2 Peter 3:9a The Lord is not slow in keeping his promise, as some understand slowness.
Christmas has past. The waiting is over. I will no longer be circling parking lots waiting for a spot. There are no long lines at the register in which to wait to make a purchase. All the gifts that waited under the tree for weeks unopened have now been opened. Waiting has been replaced with precious memories of the laughter and love that marked the day of Jesus' birth. Christmas was certainly worth the wait.
This morning I am reading James 5. James concludes his letter by encouraging his readers to wait patiently for Jesus' return. "See how the farmer waits for the land to yield its valuable crop and how patient he is for the autumn and spring rains. You too, be patient and stand firm, because the Lord's coming is near."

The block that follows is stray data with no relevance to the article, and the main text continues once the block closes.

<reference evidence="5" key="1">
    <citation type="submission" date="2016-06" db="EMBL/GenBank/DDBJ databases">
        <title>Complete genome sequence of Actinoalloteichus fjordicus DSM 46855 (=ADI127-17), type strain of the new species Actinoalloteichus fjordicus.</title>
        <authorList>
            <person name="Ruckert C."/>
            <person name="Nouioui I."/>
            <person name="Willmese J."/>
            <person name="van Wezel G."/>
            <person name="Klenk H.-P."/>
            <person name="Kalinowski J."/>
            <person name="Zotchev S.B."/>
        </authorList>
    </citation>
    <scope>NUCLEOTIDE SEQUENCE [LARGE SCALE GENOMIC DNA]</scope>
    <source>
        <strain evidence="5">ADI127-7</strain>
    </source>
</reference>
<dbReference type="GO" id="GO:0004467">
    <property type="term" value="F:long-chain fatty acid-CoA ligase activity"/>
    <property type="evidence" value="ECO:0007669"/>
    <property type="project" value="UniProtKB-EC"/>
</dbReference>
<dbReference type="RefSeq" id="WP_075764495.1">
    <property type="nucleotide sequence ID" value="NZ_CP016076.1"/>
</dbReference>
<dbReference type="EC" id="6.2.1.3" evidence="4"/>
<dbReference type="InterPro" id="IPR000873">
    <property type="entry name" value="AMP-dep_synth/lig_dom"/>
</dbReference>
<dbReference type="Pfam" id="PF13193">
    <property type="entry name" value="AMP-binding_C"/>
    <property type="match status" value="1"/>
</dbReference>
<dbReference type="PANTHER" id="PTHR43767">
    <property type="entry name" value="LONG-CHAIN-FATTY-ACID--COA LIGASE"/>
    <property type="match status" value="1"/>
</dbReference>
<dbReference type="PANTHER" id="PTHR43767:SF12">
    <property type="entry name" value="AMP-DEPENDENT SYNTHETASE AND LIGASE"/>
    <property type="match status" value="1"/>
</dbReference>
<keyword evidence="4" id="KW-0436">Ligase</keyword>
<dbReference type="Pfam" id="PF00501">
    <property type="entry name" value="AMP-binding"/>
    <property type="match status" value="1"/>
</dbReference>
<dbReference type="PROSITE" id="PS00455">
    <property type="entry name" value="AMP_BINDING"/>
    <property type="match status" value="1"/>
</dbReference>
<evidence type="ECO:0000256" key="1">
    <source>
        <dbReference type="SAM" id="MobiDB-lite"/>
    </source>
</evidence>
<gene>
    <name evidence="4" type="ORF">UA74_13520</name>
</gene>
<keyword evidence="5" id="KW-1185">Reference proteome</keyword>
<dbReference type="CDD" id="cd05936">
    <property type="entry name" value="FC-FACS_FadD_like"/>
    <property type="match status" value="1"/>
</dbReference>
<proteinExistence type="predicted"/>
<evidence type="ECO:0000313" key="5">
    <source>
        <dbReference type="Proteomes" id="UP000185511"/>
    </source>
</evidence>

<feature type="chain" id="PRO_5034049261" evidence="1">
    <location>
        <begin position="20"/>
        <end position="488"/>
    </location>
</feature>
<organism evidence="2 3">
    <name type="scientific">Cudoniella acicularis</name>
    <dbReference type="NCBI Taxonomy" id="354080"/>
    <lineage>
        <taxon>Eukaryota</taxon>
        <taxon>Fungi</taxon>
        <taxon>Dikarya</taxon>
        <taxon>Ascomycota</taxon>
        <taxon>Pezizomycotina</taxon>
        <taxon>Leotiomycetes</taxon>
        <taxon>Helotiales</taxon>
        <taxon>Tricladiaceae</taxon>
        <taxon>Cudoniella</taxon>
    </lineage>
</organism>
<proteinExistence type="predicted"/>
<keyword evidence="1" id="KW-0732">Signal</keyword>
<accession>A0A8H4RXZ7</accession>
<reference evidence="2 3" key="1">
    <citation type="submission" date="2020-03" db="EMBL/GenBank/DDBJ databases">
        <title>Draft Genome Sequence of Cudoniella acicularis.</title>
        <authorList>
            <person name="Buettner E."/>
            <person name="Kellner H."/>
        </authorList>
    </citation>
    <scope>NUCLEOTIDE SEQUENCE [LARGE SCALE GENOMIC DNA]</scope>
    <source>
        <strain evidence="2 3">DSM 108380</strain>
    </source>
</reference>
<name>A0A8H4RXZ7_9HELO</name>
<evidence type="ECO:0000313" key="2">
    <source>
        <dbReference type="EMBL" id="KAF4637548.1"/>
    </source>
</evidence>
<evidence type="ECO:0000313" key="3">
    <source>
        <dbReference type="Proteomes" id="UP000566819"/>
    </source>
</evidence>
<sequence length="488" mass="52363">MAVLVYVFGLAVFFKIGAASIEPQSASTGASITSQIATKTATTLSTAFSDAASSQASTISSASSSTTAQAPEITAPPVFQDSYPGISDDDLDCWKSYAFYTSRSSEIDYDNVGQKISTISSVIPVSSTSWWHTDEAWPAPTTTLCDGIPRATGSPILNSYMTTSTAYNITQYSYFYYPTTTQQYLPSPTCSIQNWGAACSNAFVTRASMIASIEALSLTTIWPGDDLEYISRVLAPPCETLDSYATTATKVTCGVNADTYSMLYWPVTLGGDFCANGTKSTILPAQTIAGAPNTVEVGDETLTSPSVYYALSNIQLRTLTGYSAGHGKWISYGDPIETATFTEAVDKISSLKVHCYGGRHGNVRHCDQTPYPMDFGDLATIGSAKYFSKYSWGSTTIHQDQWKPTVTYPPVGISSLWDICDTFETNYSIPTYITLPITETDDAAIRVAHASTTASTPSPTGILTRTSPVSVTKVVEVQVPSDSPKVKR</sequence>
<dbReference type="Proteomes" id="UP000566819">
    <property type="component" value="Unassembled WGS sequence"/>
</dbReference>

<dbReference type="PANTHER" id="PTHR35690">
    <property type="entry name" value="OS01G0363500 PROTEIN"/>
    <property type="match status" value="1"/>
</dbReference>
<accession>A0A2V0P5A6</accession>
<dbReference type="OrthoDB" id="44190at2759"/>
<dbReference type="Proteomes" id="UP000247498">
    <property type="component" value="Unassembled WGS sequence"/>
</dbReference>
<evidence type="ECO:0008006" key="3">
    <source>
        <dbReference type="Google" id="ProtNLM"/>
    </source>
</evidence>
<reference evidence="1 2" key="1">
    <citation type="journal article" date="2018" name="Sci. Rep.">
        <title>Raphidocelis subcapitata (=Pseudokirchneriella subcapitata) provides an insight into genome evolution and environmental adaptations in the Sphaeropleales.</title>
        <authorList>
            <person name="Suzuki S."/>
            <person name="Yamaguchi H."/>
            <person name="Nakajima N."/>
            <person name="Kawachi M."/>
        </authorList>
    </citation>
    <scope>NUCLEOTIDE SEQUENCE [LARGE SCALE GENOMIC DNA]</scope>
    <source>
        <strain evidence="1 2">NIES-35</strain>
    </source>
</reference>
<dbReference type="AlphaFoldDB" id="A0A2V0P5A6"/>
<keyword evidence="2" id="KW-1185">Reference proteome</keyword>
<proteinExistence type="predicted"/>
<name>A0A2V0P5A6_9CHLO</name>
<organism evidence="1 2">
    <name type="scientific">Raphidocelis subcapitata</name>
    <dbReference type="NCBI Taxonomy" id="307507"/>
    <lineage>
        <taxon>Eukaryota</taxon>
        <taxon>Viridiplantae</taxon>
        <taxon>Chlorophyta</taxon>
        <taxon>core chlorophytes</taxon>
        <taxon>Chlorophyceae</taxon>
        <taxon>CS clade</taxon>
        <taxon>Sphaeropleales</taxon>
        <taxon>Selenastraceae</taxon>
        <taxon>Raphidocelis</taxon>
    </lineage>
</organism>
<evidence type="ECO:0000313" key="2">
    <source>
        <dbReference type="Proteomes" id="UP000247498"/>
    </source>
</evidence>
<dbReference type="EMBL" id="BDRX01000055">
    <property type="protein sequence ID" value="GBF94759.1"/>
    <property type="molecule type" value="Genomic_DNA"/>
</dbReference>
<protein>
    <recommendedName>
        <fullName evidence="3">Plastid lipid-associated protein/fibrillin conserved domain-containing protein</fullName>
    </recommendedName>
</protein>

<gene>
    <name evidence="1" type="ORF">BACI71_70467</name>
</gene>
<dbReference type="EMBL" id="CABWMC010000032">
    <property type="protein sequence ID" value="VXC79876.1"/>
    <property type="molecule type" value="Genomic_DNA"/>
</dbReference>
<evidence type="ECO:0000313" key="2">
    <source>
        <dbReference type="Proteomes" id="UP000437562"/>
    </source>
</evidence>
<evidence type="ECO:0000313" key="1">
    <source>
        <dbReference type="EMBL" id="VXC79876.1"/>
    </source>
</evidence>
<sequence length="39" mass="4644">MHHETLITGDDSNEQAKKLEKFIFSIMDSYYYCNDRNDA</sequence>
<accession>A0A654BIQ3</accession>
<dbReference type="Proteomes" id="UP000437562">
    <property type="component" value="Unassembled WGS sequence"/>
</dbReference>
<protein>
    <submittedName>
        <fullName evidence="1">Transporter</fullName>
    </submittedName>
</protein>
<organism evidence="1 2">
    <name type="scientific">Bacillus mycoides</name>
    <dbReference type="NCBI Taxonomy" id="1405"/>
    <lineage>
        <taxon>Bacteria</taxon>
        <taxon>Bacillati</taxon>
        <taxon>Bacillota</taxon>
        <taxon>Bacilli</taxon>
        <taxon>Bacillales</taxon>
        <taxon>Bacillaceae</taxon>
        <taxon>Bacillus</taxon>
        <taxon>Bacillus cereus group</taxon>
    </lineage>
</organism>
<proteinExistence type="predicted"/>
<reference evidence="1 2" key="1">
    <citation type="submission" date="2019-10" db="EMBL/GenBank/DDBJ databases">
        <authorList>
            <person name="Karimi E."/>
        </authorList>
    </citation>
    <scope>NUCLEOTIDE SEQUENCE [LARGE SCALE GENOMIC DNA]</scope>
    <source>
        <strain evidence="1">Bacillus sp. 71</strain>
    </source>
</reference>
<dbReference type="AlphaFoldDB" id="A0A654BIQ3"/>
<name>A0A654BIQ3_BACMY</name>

That first Christmas morning was long in coming. For centuries, the Israelites longed for the long-awaited Messiah to come. Even once Jesus' pending birth was announced to Mary, she had to wait nine months for His birth and thirty-three years for His death. Salvation was worth the wait. No sooner though had Christ died and been resurrected when a few short years later His followers were already growing weary of waiting for His return.
We all have things we are waiting for. Reconciliation of relationships. Resolution of difficulties. Answers to prayers. This morning I ponder the farmer. How is it he is able to wait with such great patience? In an instant I know. He doesn't wait; he anticipates. The productive farmers sits in confident expectation for the rain to come, his crop to grow and his field to yield its' harvest. Today I need to stop waiting on God and instead begin anticipating the wonder of watching Him work the fields of my life and bring His harvest.
Jesus, anticipation brings hope; waiting brings worry. Today I will sit in confident expectation knowing You are at work. You are working my fields. You will bring the harvest. And Your harvest will definitely be worth the wait.